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    I started aged 5, using M-BASIC on an Osborne system!
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    I started programming BASIC on the Commodore 64 in the early 1990's (probably 10 years old).

    To become "experienced" in Visual Basic 6 took around 6 months. Around 3 months when upgrading this to VB .NET.

    Assembler for embedded systems can be learned in a few months whereas assembler for Windows is another kettle of fish.

    It took about 6 months again to learn C for embedded systems, after 2 years on and off I can code in it as if it was my first language.

    So yea, I guess you can become proficient in a language in about 6 months as long as you know how to look in data sheets and other literature for techniques you don't know off by heart.

    I would never class my self as an expert in any language though as there is always someone worth aspiring to be as good as.

    (Original post by Chrosson)
    Sorry? You learned basic at the same time as assembler? Talk about a range of languages!
    The Commodore 64 was based around an 8 bit processor called the 6510. When you first turned it on, it booted into a BASIC interpreter that you could tap code into and run straight from the off. It was also possible to put the machine into an assembly language mode where you entered mnemonics directly.

    Because the actual workings of the machine (memory address' and registers) was the same in both languages, many people became proficient in both at the same time.

    There is not such a great difference between ASM and BASIC anyway, nor any other language really.
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    Perhaps proving that you're never too old to start learning something if you have a head for it (I'm 34), I just started teaching myself coding end of last year. I started with HTML and currently studying ASP and it still a work in progress. I figure it could go good with main interest, Graphic Design.
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    I started learning C#/Java/VB.NET when I was 12 but I did HTML+CSS before then.
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    First started typing in BBC Basic games into our BBC microcomputer, aged 11.

    Started actually making my own programs in Visual Basic at school, aged 16. Made a database-driven adventure game, and a linked list library. Then learned the basics of C in the summer holidays aged 17.

    Now I'm 27 and am wondering where my life went. lol
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    I started programming at about age 12, like most through gaming/online gaming and forums. I learn't HTML, the basics of PHP, MySQL ect.. and created a gaming related forum at 13. Even made some money! =D Since then Ive studied Python, Vb.net and Java. I'd say im pretty fluent in vb.net but lacking in 'industry/practical experience'. I'm currently studying vb.net further with a level Computing.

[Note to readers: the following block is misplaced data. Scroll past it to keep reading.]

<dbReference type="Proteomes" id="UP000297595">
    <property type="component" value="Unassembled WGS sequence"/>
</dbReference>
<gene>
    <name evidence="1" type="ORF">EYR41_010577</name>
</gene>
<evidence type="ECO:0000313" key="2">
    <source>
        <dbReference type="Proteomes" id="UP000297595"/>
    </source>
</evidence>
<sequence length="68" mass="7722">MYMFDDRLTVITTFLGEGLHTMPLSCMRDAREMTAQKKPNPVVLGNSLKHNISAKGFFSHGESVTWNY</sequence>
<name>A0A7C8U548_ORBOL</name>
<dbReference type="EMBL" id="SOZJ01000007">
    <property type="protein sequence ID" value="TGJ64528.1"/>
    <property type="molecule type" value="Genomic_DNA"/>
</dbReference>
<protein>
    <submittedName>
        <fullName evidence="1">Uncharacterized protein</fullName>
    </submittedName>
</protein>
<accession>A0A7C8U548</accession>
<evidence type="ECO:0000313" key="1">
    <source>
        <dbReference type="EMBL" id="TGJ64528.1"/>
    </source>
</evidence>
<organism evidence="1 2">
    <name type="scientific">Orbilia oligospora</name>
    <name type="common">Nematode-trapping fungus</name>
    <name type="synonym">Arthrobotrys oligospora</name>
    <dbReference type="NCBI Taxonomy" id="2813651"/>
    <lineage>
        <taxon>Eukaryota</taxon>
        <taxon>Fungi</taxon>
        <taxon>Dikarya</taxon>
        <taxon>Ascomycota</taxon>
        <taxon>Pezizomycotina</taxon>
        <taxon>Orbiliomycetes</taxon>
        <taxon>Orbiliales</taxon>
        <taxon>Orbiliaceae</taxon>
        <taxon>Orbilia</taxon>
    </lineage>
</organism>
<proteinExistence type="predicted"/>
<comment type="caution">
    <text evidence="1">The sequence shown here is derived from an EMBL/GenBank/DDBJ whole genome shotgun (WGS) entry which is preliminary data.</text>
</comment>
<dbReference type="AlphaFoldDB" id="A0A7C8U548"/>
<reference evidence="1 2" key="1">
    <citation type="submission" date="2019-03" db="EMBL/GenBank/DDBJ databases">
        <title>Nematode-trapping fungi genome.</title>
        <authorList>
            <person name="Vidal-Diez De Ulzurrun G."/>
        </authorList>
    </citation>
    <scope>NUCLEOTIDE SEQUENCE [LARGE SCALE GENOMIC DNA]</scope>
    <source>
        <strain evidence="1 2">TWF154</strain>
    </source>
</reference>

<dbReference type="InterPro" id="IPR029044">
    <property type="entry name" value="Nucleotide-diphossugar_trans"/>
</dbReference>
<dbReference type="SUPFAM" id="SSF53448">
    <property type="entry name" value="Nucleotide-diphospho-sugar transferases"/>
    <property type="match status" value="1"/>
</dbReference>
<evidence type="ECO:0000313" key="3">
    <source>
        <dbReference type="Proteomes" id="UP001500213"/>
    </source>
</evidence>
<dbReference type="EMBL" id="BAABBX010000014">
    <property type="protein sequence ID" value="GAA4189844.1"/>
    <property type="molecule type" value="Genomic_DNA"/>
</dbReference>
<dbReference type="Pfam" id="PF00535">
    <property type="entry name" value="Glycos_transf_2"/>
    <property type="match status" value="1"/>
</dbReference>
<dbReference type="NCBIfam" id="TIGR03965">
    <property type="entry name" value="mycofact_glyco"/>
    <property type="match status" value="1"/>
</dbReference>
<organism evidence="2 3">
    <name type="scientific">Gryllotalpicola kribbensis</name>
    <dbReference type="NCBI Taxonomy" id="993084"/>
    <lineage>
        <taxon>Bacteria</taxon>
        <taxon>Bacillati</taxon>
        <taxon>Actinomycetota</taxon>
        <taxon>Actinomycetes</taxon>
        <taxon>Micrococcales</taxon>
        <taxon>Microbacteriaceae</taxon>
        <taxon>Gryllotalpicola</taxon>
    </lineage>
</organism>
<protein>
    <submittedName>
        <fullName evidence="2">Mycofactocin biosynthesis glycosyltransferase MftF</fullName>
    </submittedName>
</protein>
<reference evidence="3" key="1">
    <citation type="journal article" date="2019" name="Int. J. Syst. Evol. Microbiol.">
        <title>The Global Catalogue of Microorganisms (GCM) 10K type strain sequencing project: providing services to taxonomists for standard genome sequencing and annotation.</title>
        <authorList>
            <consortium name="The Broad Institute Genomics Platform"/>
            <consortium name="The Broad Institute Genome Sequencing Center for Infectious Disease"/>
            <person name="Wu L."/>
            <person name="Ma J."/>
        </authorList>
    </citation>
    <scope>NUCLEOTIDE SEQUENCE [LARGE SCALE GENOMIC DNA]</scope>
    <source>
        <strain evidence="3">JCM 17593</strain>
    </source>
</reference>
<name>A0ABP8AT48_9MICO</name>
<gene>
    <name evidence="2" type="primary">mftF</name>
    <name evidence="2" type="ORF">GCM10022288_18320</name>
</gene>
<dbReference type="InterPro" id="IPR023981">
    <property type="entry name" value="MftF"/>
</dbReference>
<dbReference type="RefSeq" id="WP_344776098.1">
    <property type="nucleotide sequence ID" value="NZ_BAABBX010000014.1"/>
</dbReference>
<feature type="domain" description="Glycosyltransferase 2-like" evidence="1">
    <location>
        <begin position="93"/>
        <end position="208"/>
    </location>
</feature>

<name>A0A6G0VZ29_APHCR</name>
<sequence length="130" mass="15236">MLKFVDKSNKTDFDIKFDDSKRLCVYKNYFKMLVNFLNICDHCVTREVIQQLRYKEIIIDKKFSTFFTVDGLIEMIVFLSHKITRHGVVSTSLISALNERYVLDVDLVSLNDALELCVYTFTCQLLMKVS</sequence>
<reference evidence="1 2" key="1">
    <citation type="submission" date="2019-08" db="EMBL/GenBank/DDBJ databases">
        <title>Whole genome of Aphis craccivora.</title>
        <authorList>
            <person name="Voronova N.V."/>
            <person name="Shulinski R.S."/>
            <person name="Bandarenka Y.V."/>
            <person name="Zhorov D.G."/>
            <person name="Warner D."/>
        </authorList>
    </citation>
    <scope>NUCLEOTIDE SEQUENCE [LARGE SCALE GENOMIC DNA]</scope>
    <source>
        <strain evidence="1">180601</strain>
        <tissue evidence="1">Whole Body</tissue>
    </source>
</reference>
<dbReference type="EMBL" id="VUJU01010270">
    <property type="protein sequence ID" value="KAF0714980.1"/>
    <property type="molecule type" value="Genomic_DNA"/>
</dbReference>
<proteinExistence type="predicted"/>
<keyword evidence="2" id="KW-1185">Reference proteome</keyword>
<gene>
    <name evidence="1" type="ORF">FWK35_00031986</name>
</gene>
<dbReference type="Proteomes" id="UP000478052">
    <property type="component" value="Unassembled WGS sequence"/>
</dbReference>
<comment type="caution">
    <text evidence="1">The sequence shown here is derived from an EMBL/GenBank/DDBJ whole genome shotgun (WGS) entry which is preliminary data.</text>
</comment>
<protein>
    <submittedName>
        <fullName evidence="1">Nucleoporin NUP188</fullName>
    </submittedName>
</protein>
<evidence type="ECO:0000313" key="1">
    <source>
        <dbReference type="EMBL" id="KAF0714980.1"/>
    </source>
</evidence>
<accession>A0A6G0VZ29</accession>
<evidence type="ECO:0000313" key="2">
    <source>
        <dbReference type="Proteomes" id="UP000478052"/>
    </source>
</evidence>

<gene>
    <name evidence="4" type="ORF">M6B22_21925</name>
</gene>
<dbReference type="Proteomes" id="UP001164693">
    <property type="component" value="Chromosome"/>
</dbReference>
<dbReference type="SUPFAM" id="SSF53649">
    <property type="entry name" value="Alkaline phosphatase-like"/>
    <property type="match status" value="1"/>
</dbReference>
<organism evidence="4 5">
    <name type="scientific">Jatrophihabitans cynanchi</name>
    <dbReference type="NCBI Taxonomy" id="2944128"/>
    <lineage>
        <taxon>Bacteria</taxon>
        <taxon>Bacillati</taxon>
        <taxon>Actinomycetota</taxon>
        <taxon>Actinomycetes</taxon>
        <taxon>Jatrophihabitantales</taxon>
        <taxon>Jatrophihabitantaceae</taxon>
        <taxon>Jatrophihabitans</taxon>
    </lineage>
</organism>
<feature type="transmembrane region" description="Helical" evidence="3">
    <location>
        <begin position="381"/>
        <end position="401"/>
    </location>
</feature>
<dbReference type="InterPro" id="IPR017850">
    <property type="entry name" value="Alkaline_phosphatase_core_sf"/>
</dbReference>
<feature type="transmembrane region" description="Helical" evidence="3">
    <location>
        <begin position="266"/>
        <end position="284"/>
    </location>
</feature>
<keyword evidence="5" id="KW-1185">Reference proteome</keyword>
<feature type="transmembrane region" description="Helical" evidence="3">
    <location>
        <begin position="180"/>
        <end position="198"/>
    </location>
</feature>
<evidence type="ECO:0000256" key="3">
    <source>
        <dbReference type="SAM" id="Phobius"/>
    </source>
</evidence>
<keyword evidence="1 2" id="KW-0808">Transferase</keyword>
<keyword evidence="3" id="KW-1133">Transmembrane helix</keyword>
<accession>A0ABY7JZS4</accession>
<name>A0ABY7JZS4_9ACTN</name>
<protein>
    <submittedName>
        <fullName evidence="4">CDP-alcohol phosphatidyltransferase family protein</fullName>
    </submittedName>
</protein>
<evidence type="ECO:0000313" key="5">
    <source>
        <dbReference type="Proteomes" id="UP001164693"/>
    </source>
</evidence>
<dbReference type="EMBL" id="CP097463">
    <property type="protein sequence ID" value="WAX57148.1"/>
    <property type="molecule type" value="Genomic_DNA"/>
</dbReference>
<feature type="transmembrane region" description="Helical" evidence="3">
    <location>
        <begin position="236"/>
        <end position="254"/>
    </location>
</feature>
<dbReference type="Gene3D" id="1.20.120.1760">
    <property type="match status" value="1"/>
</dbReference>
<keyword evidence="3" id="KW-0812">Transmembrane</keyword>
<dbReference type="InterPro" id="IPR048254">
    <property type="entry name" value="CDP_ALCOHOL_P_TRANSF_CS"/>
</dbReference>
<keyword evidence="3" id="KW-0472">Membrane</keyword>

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    Around age 11/12 I think, (Can't remember what age exactly, first year of High School I think). I first was shown what HTML as an extra in an IT class since I'd finished the other work... I just typed in what the teacher gave me on a sheet verbatim. I was pretty amazed at what I'd done really, that this simple plain text actually meant something.

    I then learnt started to program games using "Game Maker", and also a little in "The Games Factory" (Not really programming, it's drag and drop!).

    I finally got bored of Game Maker, and since I wanted to write 3D games, and at that point Game Maker was just getting 3D support, but it was slow and lacking in features, I learn't DarkBASIC since I thought it was better for this sort of task.

    Fast forward 1-2 years and I learnt VB6 for AS/A2 Computing (I didn't actually mind it, once you get it's intricacies memorized!), and Python in my spare time.

    When I got to University (2008) I learnt Java, Haskell, C (I did learn this before DarkBASIC but not that well, mainly just for SDL) and C++. I think Haskell is quickly becoming my language of choice, but I still like Python for small projects.

    Also between all these I've learnt PHP, small amounts of Ruby, (very small) amounts of Prolog and other languages. If I could give you one piece of advice: don't think in a language if at all possible, think in higher level constructs and apply those to the language your using. (I'm guessing any half-proficient programmer does this anyway)
 
 
 
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